Over three-quarters of the €1.7 billion budget for social protection in 2016 was spent on old age and health benefits, according to a comprehensive publication released on Wednesday by the National Statistics Office.
Means testing is to be scrapped when calculating rent subsidies first introduced last year, with the government seeking ways to help lower-middle-income earners struggling in a booming rental market. Central to the new measures is a mandatory requirement for all rental contracts to be registered with the Housing Authority as from next year. The requirement, which features prominently in a white paper currently being debated by stakeholders, is considered non-negotiable by the government.
A €17.2 million increase was recorded in the social security benefits outlay between January and June compared to the same six-month period in 2017, according to the National Statistics Office.
The NSO said social security benefits expenditure reached €497 million during the first half of 2018, reflecting a 3.6% increase from 2017.
Social assistance benefits are received by over 3,000 people who are separated whilst 223 of those separated receive unemployment assistance. On the other hand, approximately 2,500 single mothers are provided with social welfare.
This information was tabled during parliament on Monday evening following a parliamentary question put to Michael Falzon, Minister for the Family and Social Solidarity by PL MP Etienne Grech.
This training will focus on different financial instruments intended for persons with disabilities, their implementation and monitoring in line with the UNCRPD.
Who should attend?
In 2016, social protection remained the core expenditure sector representing 31.6 per cent of total general government expenditure, followed by general public services, health and education, the NSO said today. Total general government expenditure decreased by €39.6 million over 2015, amounting to €3,779.5 million. This fall in total expenditure was primarily due to the closure of the EU Funds programming period 2007-2013 in 2015.
Malta is sixth from the bottom when it comes to expenditure on social protection, official figures show.
The figures also show that Malta’s spend actually decreased to 17.5 per cent in 2015 from the 19.3 per cent of GDP spent in 2010.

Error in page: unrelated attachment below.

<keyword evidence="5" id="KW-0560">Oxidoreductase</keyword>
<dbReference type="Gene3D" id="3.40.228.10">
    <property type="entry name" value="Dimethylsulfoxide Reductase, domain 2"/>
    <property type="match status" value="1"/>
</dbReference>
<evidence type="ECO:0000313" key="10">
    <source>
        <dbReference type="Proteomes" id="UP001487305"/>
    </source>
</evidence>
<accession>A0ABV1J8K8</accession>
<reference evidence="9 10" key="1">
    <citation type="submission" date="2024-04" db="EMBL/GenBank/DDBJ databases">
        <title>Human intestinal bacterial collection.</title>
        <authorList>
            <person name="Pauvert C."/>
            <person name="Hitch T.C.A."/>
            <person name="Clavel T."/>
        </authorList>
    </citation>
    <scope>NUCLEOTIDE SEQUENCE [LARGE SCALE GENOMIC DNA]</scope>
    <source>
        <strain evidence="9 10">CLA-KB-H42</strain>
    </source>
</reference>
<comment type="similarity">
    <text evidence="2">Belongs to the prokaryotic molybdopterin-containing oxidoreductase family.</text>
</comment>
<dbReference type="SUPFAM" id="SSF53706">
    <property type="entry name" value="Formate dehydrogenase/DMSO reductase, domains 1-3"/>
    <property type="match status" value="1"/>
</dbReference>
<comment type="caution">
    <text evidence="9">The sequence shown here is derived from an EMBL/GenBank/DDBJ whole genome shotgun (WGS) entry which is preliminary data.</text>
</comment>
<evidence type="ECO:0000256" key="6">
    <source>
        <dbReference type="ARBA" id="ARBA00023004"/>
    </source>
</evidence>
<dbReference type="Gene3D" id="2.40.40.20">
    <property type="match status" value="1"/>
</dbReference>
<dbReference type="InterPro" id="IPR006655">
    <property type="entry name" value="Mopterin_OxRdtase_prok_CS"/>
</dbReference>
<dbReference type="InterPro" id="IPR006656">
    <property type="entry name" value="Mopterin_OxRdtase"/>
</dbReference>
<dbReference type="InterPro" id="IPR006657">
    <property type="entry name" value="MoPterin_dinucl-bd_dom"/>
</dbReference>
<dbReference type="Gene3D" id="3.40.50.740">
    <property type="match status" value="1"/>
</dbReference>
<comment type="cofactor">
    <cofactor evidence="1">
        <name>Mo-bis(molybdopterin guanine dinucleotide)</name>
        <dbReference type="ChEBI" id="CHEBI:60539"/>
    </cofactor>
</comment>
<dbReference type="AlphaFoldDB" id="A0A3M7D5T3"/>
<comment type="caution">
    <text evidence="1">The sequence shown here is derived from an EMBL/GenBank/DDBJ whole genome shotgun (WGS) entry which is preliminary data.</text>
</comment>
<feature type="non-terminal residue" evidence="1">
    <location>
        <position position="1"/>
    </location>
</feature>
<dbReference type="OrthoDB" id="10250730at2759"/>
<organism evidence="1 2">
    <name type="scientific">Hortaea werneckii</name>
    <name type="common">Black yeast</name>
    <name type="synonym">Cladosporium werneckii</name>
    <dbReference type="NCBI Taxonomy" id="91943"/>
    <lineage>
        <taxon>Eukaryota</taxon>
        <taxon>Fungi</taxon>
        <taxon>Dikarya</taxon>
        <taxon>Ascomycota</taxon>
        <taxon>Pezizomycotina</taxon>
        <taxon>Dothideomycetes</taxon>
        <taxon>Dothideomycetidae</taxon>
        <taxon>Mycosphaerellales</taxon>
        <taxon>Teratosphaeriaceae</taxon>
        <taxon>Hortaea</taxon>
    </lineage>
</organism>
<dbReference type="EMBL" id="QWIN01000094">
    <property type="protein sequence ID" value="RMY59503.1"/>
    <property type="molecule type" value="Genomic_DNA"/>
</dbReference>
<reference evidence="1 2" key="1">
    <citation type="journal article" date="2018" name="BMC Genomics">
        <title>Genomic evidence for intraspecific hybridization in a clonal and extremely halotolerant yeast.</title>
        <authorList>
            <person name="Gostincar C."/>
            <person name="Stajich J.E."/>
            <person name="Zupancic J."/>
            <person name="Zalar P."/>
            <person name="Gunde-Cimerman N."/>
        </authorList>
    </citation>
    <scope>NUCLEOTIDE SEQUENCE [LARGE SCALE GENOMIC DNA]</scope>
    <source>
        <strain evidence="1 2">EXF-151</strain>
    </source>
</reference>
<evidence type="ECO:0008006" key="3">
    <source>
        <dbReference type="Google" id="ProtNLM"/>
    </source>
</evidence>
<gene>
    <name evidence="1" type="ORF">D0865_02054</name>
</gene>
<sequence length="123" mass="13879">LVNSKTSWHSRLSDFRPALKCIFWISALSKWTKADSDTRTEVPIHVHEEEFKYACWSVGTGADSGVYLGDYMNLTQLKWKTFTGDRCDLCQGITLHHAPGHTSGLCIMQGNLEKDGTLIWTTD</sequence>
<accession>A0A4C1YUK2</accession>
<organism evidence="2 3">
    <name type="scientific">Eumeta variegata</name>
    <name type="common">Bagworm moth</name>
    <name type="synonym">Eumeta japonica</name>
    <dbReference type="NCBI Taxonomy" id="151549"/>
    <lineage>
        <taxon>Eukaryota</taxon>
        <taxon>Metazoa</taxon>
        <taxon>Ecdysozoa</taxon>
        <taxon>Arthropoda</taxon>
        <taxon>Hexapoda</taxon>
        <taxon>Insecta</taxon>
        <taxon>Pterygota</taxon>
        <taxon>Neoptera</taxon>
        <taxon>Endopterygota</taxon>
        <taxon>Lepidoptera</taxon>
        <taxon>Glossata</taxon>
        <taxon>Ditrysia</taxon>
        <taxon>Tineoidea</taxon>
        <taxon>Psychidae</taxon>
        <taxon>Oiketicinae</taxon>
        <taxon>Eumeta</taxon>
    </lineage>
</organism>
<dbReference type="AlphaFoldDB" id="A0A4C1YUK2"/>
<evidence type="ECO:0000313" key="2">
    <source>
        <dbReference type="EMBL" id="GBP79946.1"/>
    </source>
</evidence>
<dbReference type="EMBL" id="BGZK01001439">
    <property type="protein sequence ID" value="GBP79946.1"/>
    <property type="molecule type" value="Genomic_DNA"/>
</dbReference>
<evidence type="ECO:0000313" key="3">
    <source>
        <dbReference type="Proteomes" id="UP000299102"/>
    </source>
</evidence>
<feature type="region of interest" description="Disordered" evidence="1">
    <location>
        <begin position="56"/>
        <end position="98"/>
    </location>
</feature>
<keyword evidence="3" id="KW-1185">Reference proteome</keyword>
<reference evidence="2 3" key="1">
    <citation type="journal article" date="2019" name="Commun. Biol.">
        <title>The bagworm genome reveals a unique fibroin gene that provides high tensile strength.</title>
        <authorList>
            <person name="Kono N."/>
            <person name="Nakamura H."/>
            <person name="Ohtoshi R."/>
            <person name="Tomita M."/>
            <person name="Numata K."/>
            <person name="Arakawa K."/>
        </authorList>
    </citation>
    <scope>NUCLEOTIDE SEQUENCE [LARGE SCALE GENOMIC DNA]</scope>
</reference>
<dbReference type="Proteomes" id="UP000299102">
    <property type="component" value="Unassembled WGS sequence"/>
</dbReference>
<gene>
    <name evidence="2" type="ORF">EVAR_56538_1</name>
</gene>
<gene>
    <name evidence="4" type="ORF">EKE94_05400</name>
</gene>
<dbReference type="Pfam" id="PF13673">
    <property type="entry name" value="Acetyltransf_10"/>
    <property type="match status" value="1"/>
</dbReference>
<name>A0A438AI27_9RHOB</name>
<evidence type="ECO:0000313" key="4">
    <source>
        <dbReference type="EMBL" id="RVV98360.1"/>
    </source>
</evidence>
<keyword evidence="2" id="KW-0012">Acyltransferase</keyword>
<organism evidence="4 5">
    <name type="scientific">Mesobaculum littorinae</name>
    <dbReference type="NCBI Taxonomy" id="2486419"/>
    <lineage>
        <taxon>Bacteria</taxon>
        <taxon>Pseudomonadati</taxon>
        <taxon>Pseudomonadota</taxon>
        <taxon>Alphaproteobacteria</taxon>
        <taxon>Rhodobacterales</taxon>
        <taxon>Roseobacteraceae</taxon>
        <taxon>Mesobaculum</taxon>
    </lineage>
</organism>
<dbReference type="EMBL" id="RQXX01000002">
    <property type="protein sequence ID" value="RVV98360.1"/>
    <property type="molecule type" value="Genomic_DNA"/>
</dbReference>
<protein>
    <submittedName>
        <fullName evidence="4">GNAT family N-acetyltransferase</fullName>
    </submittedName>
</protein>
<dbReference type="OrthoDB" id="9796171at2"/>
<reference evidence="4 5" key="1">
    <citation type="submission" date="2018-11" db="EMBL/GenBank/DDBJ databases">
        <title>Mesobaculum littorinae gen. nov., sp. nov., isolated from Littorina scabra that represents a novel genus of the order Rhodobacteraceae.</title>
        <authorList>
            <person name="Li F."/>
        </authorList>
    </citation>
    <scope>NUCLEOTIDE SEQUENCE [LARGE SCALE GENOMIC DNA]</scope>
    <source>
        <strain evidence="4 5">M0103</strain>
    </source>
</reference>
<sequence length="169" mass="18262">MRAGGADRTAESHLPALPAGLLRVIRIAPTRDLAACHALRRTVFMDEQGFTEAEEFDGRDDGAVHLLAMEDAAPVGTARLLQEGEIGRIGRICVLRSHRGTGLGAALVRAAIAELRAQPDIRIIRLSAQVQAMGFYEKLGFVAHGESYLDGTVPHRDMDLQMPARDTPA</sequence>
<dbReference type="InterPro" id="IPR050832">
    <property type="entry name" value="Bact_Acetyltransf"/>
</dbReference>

The European Union’s statistics office revealed that while social protection expenditure in the EU had increased slightly, from 28.6 per cent of GDP in 2010 to 29 per cent, Malta’s expenditure had decreased.
A number of training programmes will be launched in the coming weeks for inmates, with the aim of improving their chances of integrating back into society after serving their time in prison. Addressing a press conference together with parliamentary Secretary for EU funds Aaron Farrugia, Home Affairs Minister Michael Farrugia said that the €1 million project will see both the facility's inmates and employees trained. The project is being funded by the European Social Fund.
The OECD’s Social Benefit Recipients Database (SOCR) provides new, detailed and comparable data on the number of people receiving cash benefits. SOCR includes data for the main income replacement programmes in the unemployment, social assistance, disability and old-age branches. It currently covers periods since 2007 for most OECD and EU countries.
Bringing together thousands of senior professionals from across Europe for the past 25 years, the European Social Services Conference (ESSC) has long been pioneering the value of knowledge sharing to transform people’s lives. Over the years, thousands of senior professionals have come together at the conference to share new ideas and improve services. For this special anniversary edition, the ESSC is being organised for the first time in cooperation with the Maltese Government, who will be presiding over the Council of the European Union.